February 2009

Southeast Australian heatwave: the hottest in 100 years



An exceptional heatwave affected south-eastern Australia during late January and early February 2009. The most extreme conditions occurred in northern and eastern Tasmania, most of Victoria and adjacent border areas of New South Wales and southern South Australia, with many records set both for high day- and night-time temperatures as well as for the duration of extreme heat.

There were two major episodes of exceptional high temperatures, from 28-31 January and 6-8 February, with slightly lower but still very high temperatures persisting in many inland areas through the period in between. 

Widespread very hot conditions began to develop in the southeast from 27 January onwards. The presence of a slow-moving high pressure system in the Tasman Sea, combined with an intense tropical low off the north-west coast of Western Australia and an active monsoon trough, provided the ideal conditions for hot air of tropical origin to be directed over the southern parts of the continent.   The initial acute phase of the heatwave extended from 28 to 30 January, with many individual-day records set on those days. A weak change brought some relief to southern coastal areas from 31 January onwards, but inland areas, as well as much of South Australia, remained very hot until 5 February. Extreme heat then returned throughout most of the region (except Tasmania), peaking on 7 February when record high temperatures were set across most of Victoria, before the Tasman Sea high finally moved away on 8 February.

The first stage of the heatwave:  27-31 January

In the first stage of the heatwave, the most exceptional heat, compared with historic experience, occurred in northern and eastern Tasmania. The previous state record of 40.8°C, set at Hobart on 4 January 1976, was broken on 29 January when it reached 41.5°C at Flinders Island Airport. This record only lasted one day, as Scamander, on the east coast, reached 42.2°C on 30 January. Four other sites broke the previous Tasmanian record that day, St Helens (41.8°C), Ross (41.6), Cressy (41.4°C) and Fingal (41.3°C). Fingal also reached 40.6°C on 29 January, only the second time that a Tasmanian site has reached 40°C on two successive days.

Nearly half of Tasmania had its hottest day on record on 30 January with many records broken by large margins, particularly in the north. Launceston Airport (39.9°C) broke its previous record (37.3°C) by 2.6 °C. This is the second-largest margin by which a record high maximum has been broken at any of the 103 locations in the long-term high-quality Australian temperature dataset. Launceston Airport also reached 37.2°C and 37.5°C on 29 and 31 January, respectively, meaning that three of the four warmest days on record at the site now come from the 2009 heatwave. (Whilst the Launceston Airport site was not open in January 1939, data from Launceston city indicate the temperatures in that year were well below 2009 levels).



The extreme heat buckled railway lines.

The January-February 2009 event was responsible for seven of the eight highest temperatures on record in Tasmania; a total of eight sites reached 40°C, a mark which had only been reached on 16 previous occasions in the state’s recorded history. Another unusual feature of the event was that the highest temperatures occurred in the state’s northern half, whereas most extreme high temperatures in Tasmania (including all 16 previous observations of 40°C or above) had been in the south-east around Hobart, or on the east coast from Swansea southwards.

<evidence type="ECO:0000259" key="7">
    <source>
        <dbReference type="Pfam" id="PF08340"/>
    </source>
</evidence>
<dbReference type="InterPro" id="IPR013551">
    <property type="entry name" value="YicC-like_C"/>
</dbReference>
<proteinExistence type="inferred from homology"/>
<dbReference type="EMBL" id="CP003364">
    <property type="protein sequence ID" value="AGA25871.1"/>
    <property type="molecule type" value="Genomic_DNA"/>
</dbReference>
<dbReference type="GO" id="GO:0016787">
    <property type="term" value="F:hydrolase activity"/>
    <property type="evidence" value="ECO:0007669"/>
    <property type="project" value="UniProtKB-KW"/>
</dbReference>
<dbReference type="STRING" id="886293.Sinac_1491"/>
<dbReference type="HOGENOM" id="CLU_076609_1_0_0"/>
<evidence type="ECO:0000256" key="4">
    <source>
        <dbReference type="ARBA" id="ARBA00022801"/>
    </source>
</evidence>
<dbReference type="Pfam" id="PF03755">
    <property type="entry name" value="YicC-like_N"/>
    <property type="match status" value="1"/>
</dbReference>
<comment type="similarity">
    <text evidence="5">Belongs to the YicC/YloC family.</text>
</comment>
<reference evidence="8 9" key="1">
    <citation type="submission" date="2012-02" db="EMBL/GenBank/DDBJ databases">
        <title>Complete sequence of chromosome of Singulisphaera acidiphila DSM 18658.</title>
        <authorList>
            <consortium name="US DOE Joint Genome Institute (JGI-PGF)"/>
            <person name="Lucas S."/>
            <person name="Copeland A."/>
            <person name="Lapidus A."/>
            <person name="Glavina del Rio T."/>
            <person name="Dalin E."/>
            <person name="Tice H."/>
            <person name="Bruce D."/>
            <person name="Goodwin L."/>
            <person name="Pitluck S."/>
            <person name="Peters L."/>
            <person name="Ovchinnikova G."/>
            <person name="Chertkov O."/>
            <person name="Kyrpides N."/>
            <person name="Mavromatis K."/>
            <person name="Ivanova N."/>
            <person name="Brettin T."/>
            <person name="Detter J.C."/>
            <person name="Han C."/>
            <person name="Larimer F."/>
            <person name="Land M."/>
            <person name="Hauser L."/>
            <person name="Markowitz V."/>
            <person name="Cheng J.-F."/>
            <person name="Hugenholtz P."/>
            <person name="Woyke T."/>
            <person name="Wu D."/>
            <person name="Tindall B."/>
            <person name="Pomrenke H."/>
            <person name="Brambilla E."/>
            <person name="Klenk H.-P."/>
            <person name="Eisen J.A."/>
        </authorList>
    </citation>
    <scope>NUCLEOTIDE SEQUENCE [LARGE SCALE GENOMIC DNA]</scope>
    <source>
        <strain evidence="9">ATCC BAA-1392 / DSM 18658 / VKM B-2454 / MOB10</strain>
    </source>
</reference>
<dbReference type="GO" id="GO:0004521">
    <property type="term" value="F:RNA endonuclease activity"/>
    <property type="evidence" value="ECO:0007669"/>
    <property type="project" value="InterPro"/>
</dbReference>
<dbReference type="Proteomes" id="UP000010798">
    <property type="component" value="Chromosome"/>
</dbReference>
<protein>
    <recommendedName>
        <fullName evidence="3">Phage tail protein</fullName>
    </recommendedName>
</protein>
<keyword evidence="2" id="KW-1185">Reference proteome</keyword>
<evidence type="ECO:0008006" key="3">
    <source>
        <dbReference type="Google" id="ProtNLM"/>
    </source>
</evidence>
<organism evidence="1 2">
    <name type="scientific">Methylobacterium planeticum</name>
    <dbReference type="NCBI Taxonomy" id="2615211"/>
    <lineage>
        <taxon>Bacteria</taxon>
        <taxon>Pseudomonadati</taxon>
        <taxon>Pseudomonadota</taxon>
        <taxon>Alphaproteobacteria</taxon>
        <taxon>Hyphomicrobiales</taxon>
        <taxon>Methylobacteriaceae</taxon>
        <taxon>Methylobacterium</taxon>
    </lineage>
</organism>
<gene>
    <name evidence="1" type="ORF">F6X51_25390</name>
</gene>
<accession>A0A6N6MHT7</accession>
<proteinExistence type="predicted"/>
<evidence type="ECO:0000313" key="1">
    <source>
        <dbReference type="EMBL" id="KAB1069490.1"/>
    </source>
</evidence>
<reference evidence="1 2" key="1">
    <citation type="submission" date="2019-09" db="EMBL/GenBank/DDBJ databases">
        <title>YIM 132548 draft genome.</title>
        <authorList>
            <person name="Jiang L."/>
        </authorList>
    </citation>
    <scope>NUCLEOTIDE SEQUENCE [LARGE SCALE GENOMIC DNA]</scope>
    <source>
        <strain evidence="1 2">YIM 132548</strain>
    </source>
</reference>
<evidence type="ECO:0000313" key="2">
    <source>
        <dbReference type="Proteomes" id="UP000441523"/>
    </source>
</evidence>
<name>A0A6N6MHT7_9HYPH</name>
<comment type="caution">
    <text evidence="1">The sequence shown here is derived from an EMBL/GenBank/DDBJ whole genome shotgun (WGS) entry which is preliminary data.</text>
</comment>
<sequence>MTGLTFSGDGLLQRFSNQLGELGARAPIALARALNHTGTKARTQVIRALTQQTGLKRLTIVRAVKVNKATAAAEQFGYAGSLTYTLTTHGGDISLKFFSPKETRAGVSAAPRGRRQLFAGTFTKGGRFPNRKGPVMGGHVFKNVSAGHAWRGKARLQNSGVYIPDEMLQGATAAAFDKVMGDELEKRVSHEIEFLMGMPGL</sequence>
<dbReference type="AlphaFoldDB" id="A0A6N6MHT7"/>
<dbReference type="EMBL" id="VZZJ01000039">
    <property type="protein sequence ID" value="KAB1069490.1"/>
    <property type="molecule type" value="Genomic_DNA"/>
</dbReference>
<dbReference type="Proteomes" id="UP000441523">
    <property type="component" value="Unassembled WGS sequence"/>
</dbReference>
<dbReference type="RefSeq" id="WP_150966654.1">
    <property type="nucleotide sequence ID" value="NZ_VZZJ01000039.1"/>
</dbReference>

In southern South Australia, and much of central, southern and western Victoria, maximum temperatures widely reached their highest levels since at least 1939. Melbourne and Adelaide both narrowly missed all-time records during this initial heatwave period. Melbourne’s 45.1°C on 30 January was the second-highest on record behind 45.6°C on 13 January 1939, while Adelaide’s 45.7°C on 28 January ranks third behind two 1939 readings of 46.1°C and 45.9°C. At a few mainland locations, including Geelong (45.3°C on 29 January) and Wilsons Promontory (41.4°C on 30 January), even the 1939 marks were surpassed, while post-1939 stations where all-time records were set or equalled included Nuriootpa, Mount Barker, Cape Borda, Keith and Mount Gambier (SA), Omeo and Mangalore (Victoria), and Tumbarumba (NSW). 

South Australia’s highest temperature during this part of the event was 48.2°C at Kyancutta on 28 January, while Victoria’s peak was 45.8°C at Avalon Airport on 29 January and Charlton on 31 January. Another notable reading was 48.0°C at Pallamana, near Murray Bridge, on the 28th. These values fell short of state records (which are 50.7°C and 47.2°C for SA and Victoria, respectively). 

Overnight minimum temperatures were also very high in many places during this part of the event. Adelaide experienced its warmest night on record when the temperature only fell to 33.9°C in the early hours of 29 January, and other site records included those at Ceduna and Murray Bridge. In Victoria, Melbourne Airport’s minimum of 30.5°C on 29 January was only 0.4°C short of the Victorian record, set at Mildura in 1999 and Kerang in 2001, while Melton Mowbray’s 24.0°C on 30 January was the fourth-highest January minimum on record for Tasmania. The extremely high day and night temperatures combined for a record high daily mean temperature at Melbourne (35.4°C on 30 January), which, along with the previous day (35.0), were the first time Melbourne’s daily mean temperature has exceeded 35°C. 

On the morning of 29 January, an exceptional event also occurred in the northern suburbs of Adelaide around 3 a.m. when strong north-westerly winds mixed hot air aloft to the surface. At RAAF Edinburgh, the temperature rose to 41.7°C at 3.04 a.m. Such an event appears to be without known precedent in southern Australia. 

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The second acute stage of the heatwave – 6-8 February